5. Robust disturbance rejection control of a biped robotic system using high-order extended state observer.

    Science.gov (United States)

    Martínez-Fonseca, Nadhynee; Castañeda, Luis Ángel; Uranga, Agustín; Luviano-Juárez, Alberto; Chairez, Isaac

    2016-05-01

    This study addressed the problem of robust control of a biped robot based on disturbance estimation. Active disturbance rejection control was the paradigm used for controlling the biped robot by direct active estimation. A robust controller was developed to implement disturbance cancelation based on a linear extended state observer of high gain class. A robust high-gain scheme was proposed for developing a state estimator of the biped robot despite poor knowledge of the plant and the presence of uncertainties. The estimated states provided by the state estimator were used to implement a feedback controller that was effective in actively rejecting the perturbations as well as forcing the trajectory tracking error to within a small vicinity of the origin. The theoretical convergence of the tracking error was proven using the Lyapunov theory. The controller was implemented by numerical simulations that showed the convergence of the tracking error. A comparison with a high-order sliding-mode-observer-based controller confirmed the superior performance of the controller using the robust observer introduced in this study. Finally, the proposed controller was implemented on an actual biped robot using an embedded hardware-in-the-loop strategy. Copyright © 2016 ISA. Published by Elsevier Ltd. All rights reserved.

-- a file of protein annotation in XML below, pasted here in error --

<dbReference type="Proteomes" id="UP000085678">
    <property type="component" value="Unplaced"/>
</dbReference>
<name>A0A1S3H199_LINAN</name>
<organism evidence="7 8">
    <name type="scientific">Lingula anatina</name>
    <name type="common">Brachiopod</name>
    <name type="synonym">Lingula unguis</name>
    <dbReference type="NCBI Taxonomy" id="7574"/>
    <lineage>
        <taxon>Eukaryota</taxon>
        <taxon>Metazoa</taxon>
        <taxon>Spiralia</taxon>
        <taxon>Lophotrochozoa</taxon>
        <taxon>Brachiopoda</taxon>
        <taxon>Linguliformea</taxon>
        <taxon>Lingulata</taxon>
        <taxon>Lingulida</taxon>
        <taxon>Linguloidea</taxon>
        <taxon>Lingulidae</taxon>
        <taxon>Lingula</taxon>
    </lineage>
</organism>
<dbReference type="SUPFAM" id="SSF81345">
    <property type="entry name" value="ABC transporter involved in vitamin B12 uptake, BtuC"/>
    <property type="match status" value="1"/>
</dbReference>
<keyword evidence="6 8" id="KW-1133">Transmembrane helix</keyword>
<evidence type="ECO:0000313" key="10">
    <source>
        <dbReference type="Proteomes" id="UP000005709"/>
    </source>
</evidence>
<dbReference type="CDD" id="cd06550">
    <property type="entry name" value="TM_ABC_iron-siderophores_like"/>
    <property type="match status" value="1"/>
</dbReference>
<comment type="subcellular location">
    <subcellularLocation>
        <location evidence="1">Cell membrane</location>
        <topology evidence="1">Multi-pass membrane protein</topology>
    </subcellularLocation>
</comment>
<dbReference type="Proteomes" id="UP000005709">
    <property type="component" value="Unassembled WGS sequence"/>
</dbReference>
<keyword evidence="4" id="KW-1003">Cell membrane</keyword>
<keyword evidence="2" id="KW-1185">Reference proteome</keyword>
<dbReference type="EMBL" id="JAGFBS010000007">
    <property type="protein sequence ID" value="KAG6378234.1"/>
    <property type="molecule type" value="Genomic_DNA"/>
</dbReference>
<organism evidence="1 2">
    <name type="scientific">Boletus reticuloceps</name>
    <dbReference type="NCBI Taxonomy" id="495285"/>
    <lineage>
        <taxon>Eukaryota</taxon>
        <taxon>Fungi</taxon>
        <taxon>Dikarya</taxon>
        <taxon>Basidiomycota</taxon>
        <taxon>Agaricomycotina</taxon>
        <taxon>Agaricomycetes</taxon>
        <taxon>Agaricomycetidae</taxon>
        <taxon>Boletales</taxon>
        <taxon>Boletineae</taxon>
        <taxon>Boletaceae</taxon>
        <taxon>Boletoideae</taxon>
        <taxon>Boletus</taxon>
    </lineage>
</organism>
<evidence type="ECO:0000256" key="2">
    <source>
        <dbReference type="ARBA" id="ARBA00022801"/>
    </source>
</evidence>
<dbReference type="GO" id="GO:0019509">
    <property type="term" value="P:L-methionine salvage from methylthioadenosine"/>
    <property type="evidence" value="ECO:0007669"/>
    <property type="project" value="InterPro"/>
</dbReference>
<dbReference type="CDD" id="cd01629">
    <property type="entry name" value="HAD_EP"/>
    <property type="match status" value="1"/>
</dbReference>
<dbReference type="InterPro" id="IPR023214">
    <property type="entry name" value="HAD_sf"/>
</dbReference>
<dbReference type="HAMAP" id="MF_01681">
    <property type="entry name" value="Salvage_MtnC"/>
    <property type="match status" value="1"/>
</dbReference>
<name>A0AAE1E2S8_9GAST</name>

6. Position and Attitude Tracking Control for Toe Support Phase of Biped Walking Robot

    Science.gov (United States)

    Takahashi, Taro; Kawamura, Atsuo